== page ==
5.37      The Australian Dairy Industry Council raised similar concerns:

A truly national biosecurity system with adequate resources to cater for risk mitigation and border control, and to manage existing incursions would be a great step forward. While the dairy industry supports the consistency, we are concerned about directions in these negotiations towards cost shifting to producers for strategies fundamental to maintaining livestock industries and rural economies.[46]

5.38      The committee heard from a witness, that while standards exist, there is constant pressure causing changes to those standards, resulting in additional costs in the supply chain:

The problem I see with the food safety situation in Australia is that all these big companies are on a path of continuous improvement. ... They are continually fiddling with those standards.

I supply to Nashi, McDonalds, Woolworths, Coles, Spotless and I do not know who else. Every single one of those companies now has taken that basic HACCP standard—or we operate off a British standard called the British Retail Consortium (BRC), which is the British supermarket or retail consortium—and fiddled with it and said, 'We want that, but we also want this bit', and (a) it is totally unnecessary and (b) half the time it is exactly the same thing. [47]

The Global Food Safety Initiative

5.39      The committee considered the Global Food Safety Initiative (GFSI) which was created to harmonise food safety standards in order to reduce audit duplication throughout the supply chain:

GFSI therefore chose to go down the route of benchmarking, developing a model that determines equivalency between existing food safety schemes, whilst leaving flexibility and choice in the marketplace. This benchmarking model is based on the GFSI Guidance Document, a multi-stakeholder document that was drafted with input from food safety experts from all over the world, and defines the process by which food safety schemes may gain recognition by GFSI and gives guidance to these schemes.[48]

5.40      GFSI encourages companies buying food products to accept certification to GFSI recognised food safety schemes, thereby enabling their suppliers to have a more efficient audit process:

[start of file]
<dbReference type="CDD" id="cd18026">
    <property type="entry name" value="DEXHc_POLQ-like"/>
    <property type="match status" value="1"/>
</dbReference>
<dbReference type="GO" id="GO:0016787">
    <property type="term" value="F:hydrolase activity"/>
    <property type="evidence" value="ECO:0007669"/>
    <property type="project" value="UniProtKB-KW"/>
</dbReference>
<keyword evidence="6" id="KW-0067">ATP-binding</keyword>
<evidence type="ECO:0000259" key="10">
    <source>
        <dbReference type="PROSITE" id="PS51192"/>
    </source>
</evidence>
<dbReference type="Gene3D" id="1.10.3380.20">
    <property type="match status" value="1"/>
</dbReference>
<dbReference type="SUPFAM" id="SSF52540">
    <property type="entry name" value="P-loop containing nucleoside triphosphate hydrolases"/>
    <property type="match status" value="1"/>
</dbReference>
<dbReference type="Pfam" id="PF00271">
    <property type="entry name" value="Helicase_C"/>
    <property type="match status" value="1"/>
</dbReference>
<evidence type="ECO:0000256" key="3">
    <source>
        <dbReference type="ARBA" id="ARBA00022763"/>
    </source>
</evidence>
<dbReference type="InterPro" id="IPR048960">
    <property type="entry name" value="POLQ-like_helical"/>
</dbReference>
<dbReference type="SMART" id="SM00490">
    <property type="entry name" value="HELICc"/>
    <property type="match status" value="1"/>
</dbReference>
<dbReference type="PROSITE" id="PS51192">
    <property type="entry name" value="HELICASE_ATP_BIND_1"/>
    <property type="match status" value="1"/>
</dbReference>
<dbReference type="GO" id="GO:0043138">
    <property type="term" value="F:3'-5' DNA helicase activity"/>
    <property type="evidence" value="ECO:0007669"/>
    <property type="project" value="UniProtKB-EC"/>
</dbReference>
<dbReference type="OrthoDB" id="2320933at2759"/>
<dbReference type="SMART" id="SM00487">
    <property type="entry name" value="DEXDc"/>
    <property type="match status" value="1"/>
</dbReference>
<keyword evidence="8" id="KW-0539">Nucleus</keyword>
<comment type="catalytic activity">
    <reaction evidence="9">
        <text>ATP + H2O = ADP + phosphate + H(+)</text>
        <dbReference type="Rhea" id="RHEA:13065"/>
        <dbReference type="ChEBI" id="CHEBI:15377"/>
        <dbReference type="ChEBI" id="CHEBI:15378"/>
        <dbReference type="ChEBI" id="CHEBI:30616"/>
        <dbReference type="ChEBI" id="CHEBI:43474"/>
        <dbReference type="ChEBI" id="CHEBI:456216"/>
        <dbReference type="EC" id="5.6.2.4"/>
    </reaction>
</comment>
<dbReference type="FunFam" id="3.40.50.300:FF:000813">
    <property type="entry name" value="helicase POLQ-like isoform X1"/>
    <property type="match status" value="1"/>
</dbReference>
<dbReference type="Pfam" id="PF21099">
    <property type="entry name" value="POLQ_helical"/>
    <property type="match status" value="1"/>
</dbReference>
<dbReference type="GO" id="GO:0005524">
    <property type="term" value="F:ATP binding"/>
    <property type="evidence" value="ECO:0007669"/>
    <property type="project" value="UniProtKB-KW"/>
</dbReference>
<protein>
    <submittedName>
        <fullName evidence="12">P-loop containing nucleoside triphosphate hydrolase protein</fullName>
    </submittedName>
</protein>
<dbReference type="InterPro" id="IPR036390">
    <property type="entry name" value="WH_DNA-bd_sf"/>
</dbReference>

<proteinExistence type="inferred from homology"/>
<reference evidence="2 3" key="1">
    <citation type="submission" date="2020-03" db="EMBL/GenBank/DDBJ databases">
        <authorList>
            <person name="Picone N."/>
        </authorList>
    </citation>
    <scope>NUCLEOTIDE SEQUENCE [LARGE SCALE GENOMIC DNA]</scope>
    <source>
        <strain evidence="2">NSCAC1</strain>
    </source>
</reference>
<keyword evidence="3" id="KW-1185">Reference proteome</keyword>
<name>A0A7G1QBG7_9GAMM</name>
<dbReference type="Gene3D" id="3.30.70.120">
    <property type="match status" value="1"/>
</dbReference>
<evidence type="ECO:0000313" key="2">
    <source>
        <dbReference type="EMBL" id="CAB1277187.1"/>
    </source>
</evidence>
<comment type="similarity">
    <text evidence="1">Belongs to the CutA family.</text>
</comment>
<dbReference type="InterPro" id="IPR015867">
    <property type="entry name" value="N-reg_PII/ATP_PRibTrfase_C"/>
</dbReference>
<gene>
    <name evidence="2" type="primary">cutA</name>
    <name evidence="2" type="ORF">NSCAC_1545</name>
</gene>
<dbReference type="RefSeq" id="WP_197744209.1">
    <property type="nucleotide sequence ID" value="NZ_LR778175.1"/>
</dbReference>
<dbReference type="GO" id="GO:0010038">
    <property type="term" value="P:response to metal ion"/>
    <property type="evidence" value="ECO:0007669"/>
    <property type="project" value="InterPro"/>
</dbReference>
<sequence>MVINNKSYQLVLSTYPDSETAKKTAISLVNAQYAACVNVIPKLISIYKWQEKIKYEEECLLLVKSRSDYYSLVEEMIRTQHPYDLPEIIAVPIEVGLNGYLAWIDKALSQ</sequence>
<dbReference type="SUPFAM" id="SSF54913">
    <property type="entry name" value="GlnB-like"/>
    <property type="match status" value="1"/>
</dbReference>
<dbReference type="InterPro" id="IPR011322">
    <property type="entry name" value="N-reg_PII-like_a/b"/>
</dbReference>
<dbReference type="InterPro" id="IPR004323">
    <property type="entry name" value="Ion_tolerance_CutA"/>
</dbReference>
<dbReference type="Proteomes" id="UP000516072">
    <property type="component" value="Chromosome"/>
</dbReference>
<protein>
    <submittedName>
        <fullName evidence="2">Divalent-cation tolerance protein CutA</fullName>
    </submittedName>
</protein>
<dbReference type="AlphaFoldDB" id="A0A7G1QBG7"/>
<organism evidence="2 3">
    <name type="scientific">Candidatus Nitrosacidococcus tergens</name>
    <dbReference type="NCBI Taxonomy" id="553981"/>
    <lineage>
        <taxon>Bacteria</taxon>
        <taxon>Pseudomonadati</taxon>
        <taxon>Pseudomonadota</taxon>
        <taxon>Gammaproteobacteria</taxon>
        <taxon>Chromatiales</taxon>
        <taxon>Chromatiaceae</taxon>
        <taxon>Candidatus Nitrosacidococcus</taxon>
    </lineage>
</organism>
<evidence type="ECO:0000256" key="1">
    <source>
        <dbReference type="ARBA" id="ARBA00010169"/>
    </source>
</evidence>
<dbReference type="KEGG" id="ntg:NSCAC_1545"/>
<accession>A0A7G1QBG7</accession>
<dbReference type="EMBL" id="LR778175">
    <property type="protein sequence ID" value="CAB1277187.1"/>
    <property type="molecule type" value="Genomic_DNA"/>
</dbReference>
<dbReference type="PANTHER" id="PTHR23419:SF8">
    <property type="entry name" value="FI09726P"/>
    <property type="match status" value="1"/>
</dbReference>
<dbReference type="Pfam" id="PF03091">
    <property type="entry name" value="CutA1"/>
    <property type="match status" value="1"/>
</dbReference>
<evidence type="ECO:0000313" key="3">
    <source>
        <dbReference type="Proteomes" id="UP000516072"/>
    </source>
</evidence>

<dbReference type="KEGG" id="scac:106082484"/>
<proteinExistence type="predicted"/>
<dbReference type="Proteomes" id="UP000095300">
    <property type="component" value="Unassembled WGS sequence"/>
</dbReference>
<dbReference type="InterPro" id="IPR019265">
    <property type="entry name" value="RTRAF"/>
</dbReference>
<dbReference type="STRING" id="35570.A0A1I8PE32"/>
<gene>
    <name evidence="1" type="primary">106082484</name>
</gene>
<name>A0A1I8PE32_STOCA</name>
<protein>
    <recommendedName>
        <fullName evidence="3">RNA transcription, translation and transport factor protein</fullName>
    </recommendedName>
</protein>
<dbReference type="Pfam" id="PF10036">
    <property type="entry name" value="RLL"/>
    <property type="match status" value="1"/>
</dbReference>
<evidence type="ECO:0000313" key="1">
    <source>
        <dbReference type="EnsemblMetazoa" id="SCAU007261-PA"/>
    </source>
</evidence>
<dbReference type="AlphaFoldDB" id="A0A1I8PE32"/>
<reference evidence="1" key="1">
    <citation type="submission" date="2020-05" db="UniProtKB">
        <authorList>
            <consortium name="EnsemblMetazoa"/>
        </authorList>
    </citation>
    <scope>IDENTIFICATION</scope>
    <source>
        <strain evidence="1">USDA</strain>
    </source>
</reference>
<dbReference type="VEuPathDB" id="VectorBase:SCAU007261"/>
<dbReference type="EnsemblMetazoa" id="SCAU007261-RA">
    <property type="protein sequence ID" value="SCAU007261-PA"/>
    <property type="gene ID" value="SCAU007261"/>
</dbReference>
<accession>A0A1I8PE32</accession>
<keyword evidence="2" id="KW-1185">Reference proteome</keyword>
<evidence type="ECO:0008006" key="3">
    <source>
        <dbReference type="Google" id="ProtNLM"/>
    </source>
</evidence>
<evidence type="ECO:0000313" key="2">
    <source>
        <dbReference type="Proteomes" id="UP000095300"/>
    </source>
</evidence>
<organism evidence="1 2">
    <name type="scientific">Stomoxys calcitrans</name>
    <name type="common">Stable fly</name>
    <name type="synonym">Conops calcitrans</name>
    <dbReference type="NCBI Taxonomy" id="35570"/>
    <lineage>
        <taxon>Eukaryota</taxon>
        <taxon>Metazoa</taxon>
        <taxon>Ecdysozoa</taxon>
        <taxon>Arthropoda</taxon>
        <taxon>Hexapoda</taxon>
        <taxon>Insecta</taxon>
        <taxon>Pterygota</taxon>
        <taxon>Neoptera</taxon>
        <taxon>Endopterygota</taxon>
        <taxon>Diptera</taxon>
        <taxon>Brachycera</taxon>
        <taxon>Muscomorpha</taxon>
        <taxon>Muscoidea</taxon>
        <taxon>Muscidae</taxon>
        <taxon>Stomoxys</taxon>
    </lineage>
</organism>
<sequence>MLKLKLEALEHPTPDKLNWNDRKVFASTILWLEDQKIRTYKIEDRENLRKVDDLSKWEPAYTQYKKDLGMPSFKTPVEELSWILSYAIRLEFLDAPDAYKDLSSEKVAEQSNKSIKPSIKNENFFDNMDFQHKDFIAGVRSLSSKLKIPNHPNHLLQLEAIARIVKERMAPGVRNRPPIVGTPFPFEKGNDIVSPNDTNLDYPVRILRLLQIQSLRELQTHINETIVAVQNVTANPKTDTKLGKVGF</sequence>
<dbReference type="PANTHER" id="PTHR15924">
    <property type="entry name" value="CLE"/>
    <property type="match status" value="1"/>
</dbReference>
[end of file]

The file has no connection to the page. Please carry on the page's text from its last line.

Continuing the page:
Under the umbrella of GFSI, many major retail, manufacturer and food service companies have come to a common acceptance of the GFSI recognised food safety schemes.[49]

5.41      GFSI has set up sub-sectors of the food supply chain including Good Agricultural Practice (GAP), Good Manufacturing Practice (GMP), Good Distribution Practice (GDP), Good Catering Practice (GCP) and Good Retail Practice (GRP).[50] In the GAP sub-sector, a separate organisation—FoodPLUS GmbH—has developed a good agricultural practices standard, GLOBALG.A.P: 

GLOBALG.A.P. is a pre-farm-gate standard, which means that the certificate covers the process of the certified product from farm inputs like feed or seedlings and all the farming activities until the product leaves the farm.[51]

5.42      In February 2009, the GFSI and GLOBALG.A.P announced the development of a joint approach to benchmarking standards.[52]

5.43      When asked about simplifying the certification and audit processes, Woolworths noted the need to take care regarding competition laws:

It is very difficult for us to initiate any such change. We have to be careful that we do not go and breach any regulations in terms of collusive dealing in the marketplace. If there is some agency out there that can bring the various schemes together to a level that allows us to be satisfied with the outcome—that it is no less robust than the process we have in place today. We do not seek to impose any additional costs on any of our suppliers because at the end of the day it gets passed on to the consumer. We would like to be as efficient and effective as possible. I am not sure what the mechanism is to reach that point, but we would support getting to a point that is more effective and efficient than today's.[53]

5.44      The committee is encouraged by the potential the GFSI has to reduce costs through the food supply chain and noted that a range of companies operating in Australia are participating in the GFSI. This includes Woolworths, which has claimed commitment to world class quality assurance programs.[54]